Non fungible token (NFT) was named word of the year in 2021, decentralized finance was trending in mainstream media, and crypto companies made headlines for a variety of announcements. This is undoubtedly due to the effects of COVID-19 on the economy, with many people looking for new ways to diversify their finances and a shift to working from home giving people more time to pursue new interests. Many people have chosen to invest in cryptocurrency.
As discussions shifted away from Bitcoin and toward larger crypto projects such as Ethereum network upgrades and central bank digital currencies, or CBDCs, news coverage would suggest that mainstream crypto adoption is already well underway.
Web3 represents the future of the internet, with an emphasis on community, in which users operate in a decentralized manner rather than relying on large private businesses or centralized government bodies.
Many see this as the next logical step for the internet, with the concept partially based on the shortcomings of Web 1.0 and 2.0, such as the concentration of power within centralized entities and privacy concerns.
We’ve all seen instances of this in the crypto and DeFi spaces, such as the MakerDAO project, which aims to create a fair global financial system run by the community. As the notoriety of DeFi grew in 2021, more projects and protocols appeared on the market, all striving to bring the benefits of DeFi to as many people as possible. Correspondingly, protocols like Nereus have been designed to address issues like fair governance and user experience, which reflects existing Web 2.0 issues.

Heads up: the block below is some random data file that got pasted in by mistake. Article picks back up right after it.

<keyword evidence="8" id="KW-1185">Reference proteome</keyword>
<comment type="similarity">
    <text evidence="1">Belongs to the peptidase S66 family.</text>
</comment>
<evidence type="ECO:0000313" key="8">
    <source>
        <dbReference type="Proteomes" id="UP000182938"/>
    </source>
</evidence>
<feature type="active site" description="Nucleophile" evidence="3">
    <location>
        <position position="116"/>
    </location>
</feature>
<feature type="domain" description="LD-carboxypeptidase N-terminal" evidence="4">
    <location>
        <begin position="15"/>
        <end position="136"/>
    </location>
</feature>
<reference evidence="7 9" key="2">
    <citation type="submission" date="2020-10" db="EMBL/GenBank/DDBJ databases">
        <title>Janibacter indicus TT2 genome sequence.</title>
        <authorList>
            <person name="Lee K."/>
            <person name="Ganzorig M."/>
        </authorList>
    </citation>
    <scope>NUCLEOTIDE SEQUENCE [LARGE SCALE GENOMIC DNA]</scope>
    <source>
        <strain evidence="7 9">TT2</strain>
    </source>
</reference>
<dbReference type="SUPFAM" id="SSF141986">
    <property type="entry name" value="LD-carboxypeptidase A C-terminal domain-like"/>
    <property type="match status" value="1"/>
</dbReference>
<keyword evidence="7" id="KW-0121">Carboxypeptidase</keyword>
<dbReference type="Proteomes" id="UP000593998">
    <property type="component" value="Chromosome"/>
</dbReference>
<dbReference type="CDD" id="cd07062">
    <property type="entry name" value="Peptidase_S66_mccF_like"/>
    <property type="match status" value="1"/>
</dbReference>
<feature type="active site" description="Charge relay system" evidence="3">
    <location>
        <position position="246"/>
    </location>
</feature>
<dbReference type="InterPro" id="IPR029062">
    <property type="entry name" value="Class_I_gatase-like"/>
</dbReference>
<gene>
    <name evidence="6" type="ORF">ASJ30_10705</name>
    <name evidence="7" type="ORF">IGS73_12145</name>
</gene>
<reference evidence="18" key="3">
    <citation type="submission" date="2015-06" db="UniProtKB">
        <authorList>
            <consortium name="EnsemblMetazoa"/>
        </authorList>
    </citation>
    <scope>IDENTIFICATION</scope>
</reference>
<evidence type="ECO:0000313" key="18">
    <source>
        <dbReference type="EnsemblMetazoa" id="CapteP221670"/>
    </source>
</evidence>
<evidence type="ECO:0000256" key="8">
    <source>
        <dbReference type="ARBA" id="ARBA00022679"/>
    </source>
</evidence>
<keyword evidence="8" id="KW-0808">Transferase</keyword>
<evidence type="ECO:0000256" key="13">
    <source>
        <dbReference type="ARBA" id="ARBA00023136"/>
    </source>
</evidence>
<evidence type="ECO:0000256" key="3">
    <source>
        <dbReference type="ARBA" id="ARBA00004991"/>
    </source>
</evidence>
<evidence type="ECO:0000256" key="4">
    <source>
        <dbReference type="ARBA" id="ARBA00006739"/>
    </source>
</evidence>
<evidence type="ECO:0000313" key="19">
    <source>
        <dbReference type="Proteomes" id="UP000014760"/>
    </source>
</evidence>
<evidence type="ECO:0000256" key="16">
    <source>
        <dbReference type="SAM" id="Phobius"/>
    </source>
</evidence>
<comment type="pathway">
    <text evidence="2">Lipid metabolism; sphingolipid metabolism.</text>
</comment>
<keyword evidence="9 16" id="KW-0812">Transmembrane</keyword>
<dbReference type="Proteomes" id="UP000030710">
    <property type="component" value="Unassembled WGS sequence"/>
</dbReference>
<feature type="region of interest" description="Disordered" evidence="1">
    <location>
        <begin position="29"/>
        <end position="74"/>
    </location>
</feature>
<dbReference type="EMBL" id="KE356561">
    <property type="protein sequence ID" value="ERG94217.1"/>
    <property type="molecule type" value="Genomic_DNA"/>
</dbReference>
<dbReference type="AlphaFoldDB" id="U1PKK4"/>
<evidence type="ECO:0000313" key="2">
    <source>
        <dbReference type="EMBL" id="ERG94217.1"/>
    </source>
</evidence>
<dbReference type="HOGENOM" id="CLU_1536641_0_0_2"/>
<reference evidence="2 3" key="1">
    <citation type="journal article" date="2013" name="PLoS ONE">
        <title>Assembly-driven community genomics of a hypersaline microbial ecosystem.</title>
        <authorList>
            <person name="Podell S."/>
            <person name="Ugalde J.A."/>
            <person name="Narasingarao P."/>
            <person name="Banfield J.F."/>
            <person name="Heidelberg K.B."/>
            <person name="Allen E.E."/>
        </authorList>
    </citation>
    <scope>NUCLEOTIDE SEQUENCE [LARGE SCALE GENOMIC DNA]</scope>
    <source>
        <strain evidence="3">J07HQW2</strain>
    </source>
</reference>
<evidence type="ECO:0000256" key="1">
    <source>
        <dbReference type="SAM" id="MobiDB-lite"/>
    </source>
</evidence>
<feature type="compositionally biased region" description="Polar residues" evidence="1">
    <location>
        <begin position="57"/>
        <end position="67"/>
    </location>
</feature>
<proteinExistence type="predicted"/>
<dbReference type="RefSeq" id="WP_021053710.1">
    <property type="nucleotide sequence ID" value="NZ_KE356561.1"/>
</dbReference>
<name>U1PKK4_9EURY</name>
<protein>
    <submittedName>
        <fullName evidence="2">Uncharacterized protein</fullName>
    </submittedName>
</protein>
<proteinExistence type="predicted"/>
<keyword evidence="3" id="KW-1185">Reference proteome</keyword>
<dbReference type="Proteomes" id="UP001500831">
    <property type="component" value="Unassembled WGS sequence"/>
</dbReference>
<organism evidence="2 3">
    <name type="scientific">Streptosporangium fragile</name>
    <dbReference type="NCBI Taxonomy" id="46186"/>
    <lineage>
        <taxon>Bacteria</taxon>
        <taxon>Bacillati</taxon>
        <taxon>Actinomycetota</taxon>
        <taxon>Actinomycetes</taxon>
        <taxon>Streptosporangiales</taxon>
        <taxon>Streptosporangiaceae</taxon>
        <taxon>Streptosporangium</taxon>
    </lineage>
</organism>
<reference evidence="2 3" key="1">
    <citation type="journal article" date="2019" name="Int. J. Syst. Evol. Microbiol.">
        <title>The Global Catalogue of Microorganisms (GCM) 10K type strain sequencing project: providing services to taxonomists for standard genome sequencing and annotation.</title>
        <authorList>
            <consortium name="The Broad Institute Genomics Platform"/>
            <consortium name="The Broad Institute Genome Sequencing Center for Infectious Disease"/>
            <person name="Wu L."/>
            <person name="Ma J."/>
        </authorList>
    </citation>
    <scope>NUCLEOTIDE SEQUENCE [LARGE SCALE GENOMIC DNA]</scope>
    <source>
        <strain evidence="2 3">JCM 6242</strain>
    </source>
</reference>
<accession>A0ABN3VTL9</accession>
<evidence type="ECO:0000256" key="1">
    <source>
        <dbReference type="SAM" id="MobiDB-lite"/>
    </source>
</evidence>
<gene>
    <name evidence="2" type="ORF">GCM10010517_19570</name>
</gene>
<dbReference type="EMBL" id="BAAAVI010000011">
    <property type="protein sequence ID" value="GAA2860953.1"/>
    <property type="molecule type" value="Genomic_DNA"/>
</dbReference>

While cryptocurrency use has increased since the pandemic, the number of new wallet holders has begun to slow. This would imply that something is impeding the next stage of mainstream adoption. While it’s possible that waiting for Web3 to be implemented is the reason, government regulation could also play a role in driving crypto into the mainstream.
Previously, due to its complexity and perceived volatility, crypto was not seen as easily accessible to the mass market. Opinions are beginning to shift as more accessible crypto products, such as stablecoins, crypto-enabled debit cards, and DeFi products, enter the market.
Despite the numerous benefits that crypto and DeFi can provide, some people remain skeptical due to a lack of government oversight, which is understandable. Would crypto enter the mainstream if governments began to establish guidelines?
Given the evidence we’ve seen, the answer is unquestionably yes. Cryptocurrency is arguably already mainstream in countries with comprehensive regulation, such as Singapore, or countries with governments strongly supportive of cryptocurrencies, such as El Salvador and, most lately, Tonga. It is only on the sidelines in countries that are still developing frameworks and deciding on their stances on cryptocurrency.
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